38. The backlash to Kathy Griffin regarding her provocative photo of her holding a bloody fake head of Donald Trump.  They acted like it was his real head.  As a result, she lost an endorsement deal, can’t get booked in an American venue to do stand-up and was fired from CNN.  She won’t be co-hosting their New Year’s Eve show this year.  At least Europe still loves her.

39. Gothamist and DNAInfo were shut down because their billionaire owner opposes journalists forming unions.  Regardless of your view of unions (there’s plenty to criticize), retaliation is never acceptable.

40. Underworld: Blood Wars and Resident Evil: The Final Chapter.  Two terrible endings to two terrible horror franchises.  Both Kate Beckinsale and Milla Jovovich, two talented actors, deserve so much better than to be stuck for over a decade in all this empty junk.

41. Monster Trucks.  It was completed years ago before being dumped without much applause in January.  Not even the wonderful Jane Levy could save this charmless shite.

42. Life, The Belko Experiment, XX and Rings.  What was that about a horror revival?  I’m not seeing it.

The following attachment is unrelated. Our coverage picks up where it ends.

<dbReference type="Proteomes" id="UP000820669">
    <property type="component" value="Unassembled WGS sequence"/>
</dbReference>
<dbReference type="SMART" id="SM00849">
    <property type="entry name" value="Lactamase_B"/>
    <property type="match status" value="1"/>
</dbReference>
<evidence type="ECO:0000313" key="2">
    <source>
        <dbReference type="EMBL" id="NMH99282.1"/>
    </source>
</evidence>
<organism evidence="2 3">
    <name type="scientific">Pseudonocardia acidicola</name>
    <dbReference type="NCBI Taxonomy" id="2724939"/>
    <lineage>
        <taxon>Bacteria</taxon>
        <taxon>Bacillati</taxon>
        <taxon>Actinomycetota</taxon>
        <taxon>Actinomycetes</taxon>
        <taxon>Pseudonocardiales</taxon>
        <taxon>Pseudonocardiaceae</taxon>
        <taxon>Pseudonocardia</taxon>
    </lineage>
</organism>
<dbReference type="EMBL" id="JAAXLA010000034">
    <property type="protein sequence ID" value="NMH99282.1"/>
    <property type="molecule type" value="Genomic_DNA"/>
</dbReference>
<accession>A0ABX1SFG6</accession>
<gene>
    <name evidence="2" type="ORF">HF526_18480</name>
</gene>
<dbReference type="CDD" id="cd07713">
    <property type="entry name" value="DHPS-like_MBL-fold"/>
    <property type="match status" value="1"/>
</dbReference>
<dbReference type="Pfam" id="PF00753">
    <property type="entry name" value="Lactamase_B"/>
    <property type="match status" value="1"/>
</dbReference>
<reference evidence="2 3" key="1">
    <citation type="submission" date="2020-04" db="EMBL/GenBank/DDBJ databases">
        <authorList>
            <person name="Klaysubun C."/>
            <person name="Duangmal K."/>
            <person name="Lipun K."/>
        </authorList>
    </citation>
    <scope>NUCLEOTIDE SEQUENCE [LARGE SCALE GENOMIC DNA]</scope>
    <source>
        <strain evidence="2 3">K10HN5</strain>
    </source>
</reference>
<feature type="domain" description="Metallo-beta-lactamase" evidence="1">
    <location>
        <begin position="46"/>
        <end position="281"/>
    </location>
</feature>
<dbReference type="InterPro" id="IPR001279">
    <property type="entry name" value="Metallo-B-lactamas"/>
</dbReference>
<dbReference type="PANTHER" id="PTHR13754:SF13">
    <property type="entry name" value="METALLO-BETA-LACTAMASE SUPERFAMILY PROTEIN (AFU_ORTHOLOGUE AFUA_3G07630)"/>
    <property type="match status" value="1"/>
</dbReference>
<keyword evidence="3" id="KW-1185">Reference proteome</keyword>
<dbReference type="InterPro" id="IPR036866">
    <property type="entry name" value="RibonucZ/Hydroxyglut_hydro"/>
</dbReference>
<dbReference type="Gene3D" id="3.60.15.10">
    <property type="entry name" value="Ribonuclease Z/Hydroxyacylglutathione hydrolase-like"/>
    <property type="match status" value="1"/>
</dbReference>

43. All the other terrible movies I saw this year:  Vampire’s Kiss, Head, A Hard Day’s Night, Help!, Over The Top, The Boss, Ghostbusters (2016), Beverly Hills Cop, Beverly Hills Cop II, Beverly Hills Cop III, The Purge: Election Year, Masterminds, Central Intelligence, Dirty Grandpa, Mike & Dave Need Wedding Dates, Why Him?, Tusk, Yoga Hosers, McLintock!, High Spirits, Angry Birds, Hudson Hawk, Big Top Pee Wee, The Chaperone, Nine Lives, Ice Age: Collision Course, Superman III, Brewster’s Millions (1985), Cabin Fever, Cabin Fever: Patient Zero, The Marine, Airborne, Casino Royale (1967), Beat The Devil, The Perils Of Pauline, Step Up Revolution, Wet Hot American Summer, Night Of The Comet, 31, My Boyfriend’s Back, Pure Luck, Wolf Creek, Wolf Creek 2, CB4, Elephant Boy, Phantasm Ravager, Grizzly, Neon Maniacs, Feast, Dead Alive, Tales From The Hood, Cathy’s Curse (both versions), The Freshman (1925), College (1927), Our Hospitality, Steamboat Bill Jr., Booty Call, Peter Pan (1953), Tremors, Losin’ It, The Adventures Of Ford Fairlane, Jaws 3, Jaws The Revenge, Silent Night, Joe Dirt, Black Dog, The Remaining, Home, Vacation, Batman (1966), Storks, Jetsons: The Movie, The Secret Life Of Pets, Orca, Daddy Day Care, The ‘Burbs, Rudyard Kipling’s The Second Jungle Book – Mowgli & Baloo, The General, Abbott & Costello Meet Frankenstein and Blair Witch.